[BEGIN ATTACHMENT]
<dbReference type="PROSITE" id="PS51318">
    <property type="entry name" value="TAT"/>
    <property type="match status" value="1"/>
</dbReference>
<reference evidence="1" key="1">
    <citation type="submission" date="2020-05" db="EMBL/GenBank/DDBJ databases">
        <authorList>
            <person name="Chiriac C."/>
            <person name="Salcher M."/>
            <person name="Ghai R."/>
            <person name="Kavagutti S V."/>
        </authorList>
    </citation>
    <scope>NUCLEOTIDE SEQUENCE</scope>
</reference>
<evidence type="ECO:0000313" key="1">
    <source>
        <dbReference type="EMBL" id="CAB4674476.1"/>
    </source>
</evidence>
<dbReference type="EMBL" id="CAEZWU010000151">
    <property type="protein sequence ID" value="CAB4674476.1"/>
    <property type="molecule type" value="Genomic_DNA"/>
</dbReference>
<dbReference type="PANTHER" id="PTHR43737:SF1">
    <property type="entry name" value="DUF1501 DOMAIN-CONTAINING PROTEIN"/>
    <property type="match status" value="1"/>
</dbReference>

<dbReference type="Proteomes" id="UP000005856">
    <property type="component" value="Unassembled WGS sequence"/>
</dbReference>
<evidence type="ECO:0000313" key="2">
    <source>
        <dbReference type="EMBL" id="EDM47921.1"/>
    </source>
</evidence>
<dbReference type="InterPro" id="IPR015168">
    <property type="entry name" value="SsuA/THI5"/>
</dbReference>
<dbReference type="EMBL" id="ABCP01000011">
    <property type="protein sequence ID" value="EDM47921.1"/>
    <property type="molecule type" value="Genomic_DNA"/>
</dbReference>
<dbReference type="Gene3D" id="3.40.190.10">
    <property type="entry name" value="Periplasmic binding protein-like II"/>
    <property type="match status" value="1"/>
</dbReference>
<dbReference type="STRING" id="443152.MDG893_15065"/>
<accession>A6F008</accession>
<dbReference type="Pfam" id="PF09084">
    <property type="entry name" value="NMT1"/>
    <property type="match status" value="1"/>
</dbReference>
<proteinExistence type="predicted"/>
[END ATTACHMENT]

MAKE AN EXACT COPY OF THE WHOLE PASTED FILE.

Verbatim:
<dbReference type="PROSITE" id="PS51318">
    <property type="entry name" value="TAT"/>
    <property type="match status" value="1"/>
</dbReference>
<reference evidence="1" key="1">
    <citation type="submission" date="2020-05" db="EMBL/GenBank/DDBJ databases">
        <authorList>
            <person name="Chiriac C."/>
            <person name="Salcher M."/>
            <person name="Ghai R."/>
            <person name="Kavagutti S V."/>
        </authorList>
    </citation>
    <scope>NUCLEOTIDE SEQUENCE</scope>
</reference>
<evidence type="ECO:0000313" key="1">
    <source>
        <dbReference type="EMBL" id="CAB4674476.1"/>
    </source>
</evidence>
<dbReference type="EMBL" id="CAEZWU010000151">
    <property type="protein sequence ID" value="CAB4674476.1"/>
    <property type="molecule type" value="Genomic_DNA"/>
</dbReference>
<dbReference type="PANTHER" id="PTHR43737:SF1">
    <property type="entry name" value="DUF1501 DOMAIN-CONTAINING PROTEIN"/>
    <property type="match status" value="1"/>
</dbReference>

<dbReference type="Proteomes" id="UP000005856">
    <property type="component" value="Unassembled WGS sequence"/>
</dbReference>
<evidence type="ECO:0000313" key="2">
    <source>
        <dbReference type="EMBL" id="EDM47921.1"/>
    </source>
</evidence>
<dbReference type="InterPro" id="IPR015168">
    <property type="entry name" value="SsuA/THI5"/>
</dbReference>
<dbReference type="EMBL" id="ABCP01000011">
    <property type="protein sequence ID" value="EDM47921.1"/>
    <property type="molecule type" value="Genomic_DNA"/>
</dbReference>
<dbReference type="Gene3D" id="3.40.190.10">
    <property type="entry name" value="Periplasmic binding protein-like II"/>
    <property type="match status" value="1"/>
</dbReference>
<dbReference type="STRING" id="443152.MDG893_15065"/>
<accession>A6F008</accession>
<dbReference type="Pfam" id="PF09084">
    <property type="entry name" value="NMT1"/>
    <property type="match status" value="1"/>
</dbReference>
<proteinExistence type="predicted"/>